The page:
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PhenOxiGEn
A cell’s survival depends on its ability to mount a successful stress response when challenged by exposure to damaging agents. This response is intended to provide protection from cellular damage caused by environmental toxins such as oxidizing or alkylating agents. In particular, oxidative stress caused by an excess of reactive oxygen species, is known to damage cellular components, including proteins, lipids and DNA. Coordination of the complex and rapid stress response is central to the cell’s viability after acute exposure. In addition to environmental factors, physiological sources of reactive oxygen species require constant detoxification by many of the same mechanisms. In humans, oxidative stress is known to be involved in aging, cancer, atherosclerosis, Alzheimer’s and Parkinson’s disease among others. Therefore the regulation of these processes is of central importance to many aspects of human health and disease. PhenOxiGEn intends to investigate the mechanisms that regulate the oxidative stress response by associating genetic factors to phenotype when the cell is challenged by oxidative stress. This project exploits different strains of fission yeast to study the cellular response to oxidative stress using a range of genome-wide analyses to interrogate the stress response and its regulation at different levels and under diverse genetic backgrounds. The project will substantially extend our knowledge of the genetic factors controlling stress responses. A large and coordinated body of heterogeneous quantitative data will be generated and integrated with published information. Using this data, along with new computational methods for data integration, we will be able to describe the cellular stress response at a much more comprehensive and detailed level than before. Apart from developing new experimental and computational tools for systems biology, the project will also address fundamental biological questions such as how natural genetic variability affects a cell’s ability to cope with and respond to stress, contributing to a systems-level understanding of the oxidative stress response.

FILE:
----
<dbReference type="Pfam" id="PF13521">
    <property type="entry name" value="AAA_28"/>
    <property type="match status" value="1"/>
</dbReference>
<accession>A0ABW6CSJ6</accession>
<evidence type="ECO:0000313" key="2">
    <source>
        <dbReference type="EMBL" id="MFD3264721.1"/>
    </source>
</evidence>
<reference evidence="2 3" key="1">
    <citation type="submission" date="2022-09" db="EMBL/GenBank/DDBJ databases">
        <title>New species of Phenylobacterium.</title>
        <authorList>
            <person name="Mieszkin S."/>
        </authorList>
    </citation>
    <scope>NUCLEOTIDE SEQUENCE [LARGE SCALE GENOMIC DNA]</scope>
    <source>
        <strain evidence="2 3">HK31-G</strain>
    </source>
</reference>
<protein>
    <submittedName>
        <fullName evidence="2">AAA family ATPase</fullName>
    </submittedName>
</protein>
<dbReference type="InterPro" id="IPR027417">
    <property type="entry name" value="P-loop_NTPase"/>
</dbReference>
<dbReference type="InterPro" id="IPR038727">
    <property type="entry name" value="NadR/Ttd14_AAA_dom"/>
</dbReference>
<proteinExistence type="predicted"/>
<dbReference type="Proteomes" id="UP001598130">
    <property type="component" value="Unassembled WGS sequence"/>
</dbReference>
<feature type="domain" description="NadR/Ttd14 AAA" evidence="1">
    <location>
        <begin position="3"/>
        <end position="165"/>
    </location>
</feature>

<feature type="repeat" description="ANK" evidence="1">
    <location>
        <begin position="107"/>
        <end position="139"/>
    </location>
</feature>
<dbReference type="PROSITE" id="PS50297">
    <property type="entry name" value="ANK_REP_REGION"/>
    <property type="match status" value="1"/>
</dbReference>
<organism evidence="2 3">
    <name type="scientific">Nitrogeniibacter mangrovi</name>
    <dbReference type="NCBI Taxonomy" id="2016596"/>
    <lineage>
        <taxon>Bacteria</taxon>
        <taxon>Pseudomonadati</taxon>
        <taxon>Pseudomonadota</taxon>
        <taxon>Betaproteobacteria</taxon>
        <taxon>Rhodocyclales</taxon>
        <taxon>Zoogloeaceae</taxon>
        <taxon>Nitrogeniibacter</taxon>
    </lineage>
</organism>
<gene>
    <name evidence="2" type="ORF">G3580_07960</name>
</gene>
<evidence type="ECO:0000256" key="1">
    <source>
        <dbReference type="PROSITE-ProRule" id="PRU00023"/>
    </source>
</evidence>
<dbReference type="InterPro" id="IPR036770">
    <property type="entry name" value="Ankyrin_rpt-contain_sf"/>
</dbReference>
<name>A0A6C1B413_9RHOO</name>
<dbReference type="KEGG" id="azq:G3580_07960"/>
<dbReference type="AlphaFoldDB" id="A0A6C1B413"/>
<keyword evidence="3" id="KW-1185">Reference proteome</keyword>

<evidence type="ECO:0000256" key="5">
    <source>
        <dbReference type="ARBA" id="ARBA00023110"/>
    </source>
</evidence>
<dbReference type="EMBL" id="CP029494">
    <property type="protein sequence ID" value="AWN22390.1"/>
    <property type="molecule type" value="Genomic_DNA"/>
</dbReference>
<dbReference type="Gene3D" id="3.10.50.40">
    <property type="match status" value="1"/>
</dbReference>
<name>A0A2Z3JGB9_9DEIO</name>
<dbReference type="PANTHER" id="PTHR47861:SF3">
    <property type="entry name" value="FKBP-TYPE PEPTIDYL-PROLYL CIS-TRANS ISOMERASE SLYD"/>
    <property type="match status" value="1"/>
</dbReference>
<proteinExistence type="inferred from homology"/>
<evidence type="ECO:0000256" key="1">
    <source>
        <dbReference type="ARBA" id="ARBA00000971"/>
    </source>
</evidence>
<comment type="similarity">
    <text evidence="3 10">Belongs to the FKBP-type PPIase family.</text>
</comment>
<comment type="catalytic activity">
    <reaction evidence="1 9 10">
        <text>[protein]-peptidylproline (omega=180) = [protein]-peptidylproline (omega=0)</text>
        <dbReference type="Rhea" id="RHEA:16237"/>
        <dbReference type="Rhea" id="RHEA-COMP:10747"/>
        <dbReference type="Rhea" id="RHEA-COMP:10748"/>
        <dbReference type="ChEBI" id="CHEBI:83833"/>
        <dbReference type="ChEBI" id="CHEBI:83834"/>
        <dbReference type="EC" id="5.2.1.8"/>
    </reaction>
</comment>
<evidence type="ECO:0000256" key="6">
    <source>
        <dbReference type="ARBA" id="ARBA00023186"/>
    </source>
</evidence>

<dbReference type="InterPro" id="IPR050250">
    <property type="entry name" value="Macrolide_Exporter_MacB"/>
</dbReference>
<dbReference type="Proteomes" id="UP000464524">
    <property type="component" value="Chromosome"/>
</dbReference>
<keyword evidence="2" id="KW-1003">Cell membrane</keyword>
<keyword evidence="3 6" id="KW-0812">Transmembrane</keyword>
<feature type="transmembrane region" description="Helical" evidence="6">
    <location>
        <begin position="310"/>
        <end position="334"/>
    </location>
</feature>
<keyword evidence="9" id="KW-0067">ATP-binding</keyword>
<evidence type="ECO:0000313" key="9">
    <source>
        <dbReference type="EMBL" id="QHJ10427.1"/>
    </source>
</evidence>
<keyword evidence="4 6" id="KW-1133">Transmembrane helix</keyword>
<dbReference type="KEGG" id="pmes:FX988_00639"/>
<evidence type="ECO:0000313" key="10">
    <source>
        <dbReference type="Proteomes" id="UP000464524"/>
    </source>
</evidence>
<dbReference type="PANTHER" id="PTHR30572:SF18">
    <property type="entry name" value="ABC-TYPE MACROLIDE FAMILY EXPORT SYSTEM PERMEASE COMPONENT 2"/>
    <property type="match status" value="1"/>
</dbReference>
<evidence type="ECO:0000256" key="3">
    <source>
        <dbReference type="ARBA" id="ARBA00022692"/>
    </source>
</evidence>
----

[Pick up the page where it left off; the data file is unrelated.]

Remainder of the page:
1 Researchers
  • Genetics, Evolution & Environment
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